California cancels salmon fishing season as population dwindles due to drought: "It's devastating"
Officials in California have issued a ban on salmon fishing anywhere along the state's coast for the remainder of the season, as the state's yearslong drought is still taking its toll on the once-abundant fish population.
In a recent announcement, the California Department of Fish and Wildlife said salmon fisheries that were originally scheduled to open on April 1 would remain closed through May 15. The decision came as part of a broader effort, involving state agencies in Oregon as well as the National Marine Fisheries Service, to cancel ocean salmon fishing along much of the coast — from Cape Falcon, Oregon, to the U.S.-Mexico border.
For California, the ban aims to protect the Chinook species of salmon, which previously inhabited several of the state's largest rivers and in recent years have been seen in dwindling numbers.
Thanks to multiple atmospheric river storms in California, rivers on land are roaring but the effects of years of drought are now being seen on the salmon population, CBS Bay Area reported. Last year, just 60,000 of the adult fish returned to the Sacramento River to spawn, officials said. This was a small fraction of the 196,000 fish expected there, and approached a record annual low for the area, according to the fish and wildlife department. Officials are also hoping that the fishing ban will prevent the Chinook population from decreasing further in the Klamath River, which is also threatened.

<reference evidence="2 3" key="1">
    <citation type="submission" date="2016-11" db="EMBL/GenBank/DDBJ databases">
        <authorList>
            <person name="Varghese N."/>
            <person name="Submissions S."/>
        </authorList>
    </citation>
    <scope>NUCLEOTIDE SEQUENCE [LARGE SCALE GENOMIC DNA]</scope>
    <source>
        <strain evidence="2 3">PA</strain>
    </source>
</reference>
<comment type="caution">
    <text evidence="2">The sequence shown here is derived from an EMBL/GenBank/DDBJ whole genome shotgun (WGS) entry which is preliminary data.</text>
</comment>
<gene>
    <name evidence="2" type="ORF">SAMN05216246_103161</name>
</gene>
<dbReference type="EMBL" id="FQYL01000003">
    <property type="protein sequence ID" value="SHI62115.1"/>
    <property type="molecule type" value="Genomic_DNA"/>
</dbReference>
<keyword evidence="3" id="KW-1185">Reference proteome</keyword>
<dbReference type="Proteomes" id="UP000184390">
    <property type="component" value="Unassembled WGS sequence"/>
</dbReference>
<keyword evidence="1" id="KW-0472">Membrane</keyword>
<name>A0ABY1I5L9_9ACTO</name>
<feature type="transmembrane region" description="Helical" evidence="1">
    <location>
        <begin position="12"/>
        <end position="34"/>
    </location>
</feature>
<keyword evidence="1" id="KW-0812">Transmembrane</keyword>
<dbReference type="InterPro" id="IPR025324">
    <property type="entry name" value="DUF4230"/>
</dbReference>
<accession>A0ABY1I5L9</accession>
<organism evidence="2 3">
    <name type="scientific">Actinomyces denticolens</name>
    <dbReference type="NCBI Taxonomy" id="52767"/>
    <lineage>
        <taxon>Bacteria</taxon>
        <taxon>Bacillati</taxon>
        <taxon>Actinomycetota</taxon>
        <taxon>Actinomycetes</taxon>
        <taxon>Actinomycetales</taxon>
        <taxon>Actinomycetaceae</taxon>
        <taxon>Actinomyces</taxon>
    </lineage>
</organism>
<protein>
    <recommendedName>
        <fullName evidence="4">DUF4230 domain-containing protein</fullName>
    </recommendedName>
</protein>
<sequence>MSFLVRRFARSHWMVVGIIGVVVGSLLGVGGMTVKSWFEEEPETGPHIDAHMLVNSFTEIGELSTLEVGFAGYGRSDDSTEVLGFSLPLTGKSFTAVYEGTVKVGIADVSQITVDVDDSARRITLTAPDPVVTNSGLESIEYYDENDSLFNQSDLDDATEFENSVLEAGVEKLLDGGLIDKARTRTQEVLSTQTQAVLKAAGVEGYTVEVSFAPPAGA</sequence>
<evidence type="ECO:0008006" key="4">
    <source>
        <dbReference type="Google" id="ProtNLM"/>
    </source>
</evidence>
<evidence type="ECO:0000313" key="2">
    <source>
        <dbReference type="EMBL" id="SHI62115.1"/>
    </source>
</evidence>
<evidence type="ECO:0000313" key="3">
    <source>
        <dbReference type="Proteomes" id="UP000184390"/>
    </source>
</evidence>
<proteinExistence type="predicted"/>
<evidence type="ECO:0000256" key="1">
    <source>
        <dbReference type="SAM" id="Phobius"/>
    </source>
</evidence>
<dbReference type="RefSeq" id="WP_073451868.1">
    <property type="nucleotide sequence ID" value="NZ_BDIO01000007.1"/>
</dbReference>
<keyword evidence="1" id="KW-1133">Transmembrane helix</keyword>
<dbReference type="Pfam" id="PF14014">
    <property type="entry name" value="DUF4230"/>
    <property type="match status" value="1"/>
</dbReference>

The Pacific Fishery Management Council has proposed additional policies to regulate salmon fishing off the coast of California through the spring of 2024, wildlife officials said. The proposals, which would ban commercial and ocean salmon sport fishing until April of next year, were approved by the council for public review at the end of last week.
This is the second time in history that California has canceled fishing season, CBS Bay Area reported, with the last ban taking place between 2008 and 2009 in response to another prolonged drought period.
"Fishery managers have determined that there simply aren't enough salmon in the ocean right now to comfortably get a return of adult salmon to reproduce for 2023," said John McManus, president of the Golden State Salmon Association, in comments to CBS Bay Area.
Jared Davis, who operates a charter boat for sport fishermen, told the station his entire summer has been wiped out.
"It's devastating," he told the station. "This is more than just an income issue for me. It's an inability to do what I love. So, on a financial level and on a personal level, it's devastating."
Dwindling marine life populations prompted wildlife officials in Alaska to cancel the winter snow crab season in the Bering Sea near the end of last year. It was a first in the state's history.
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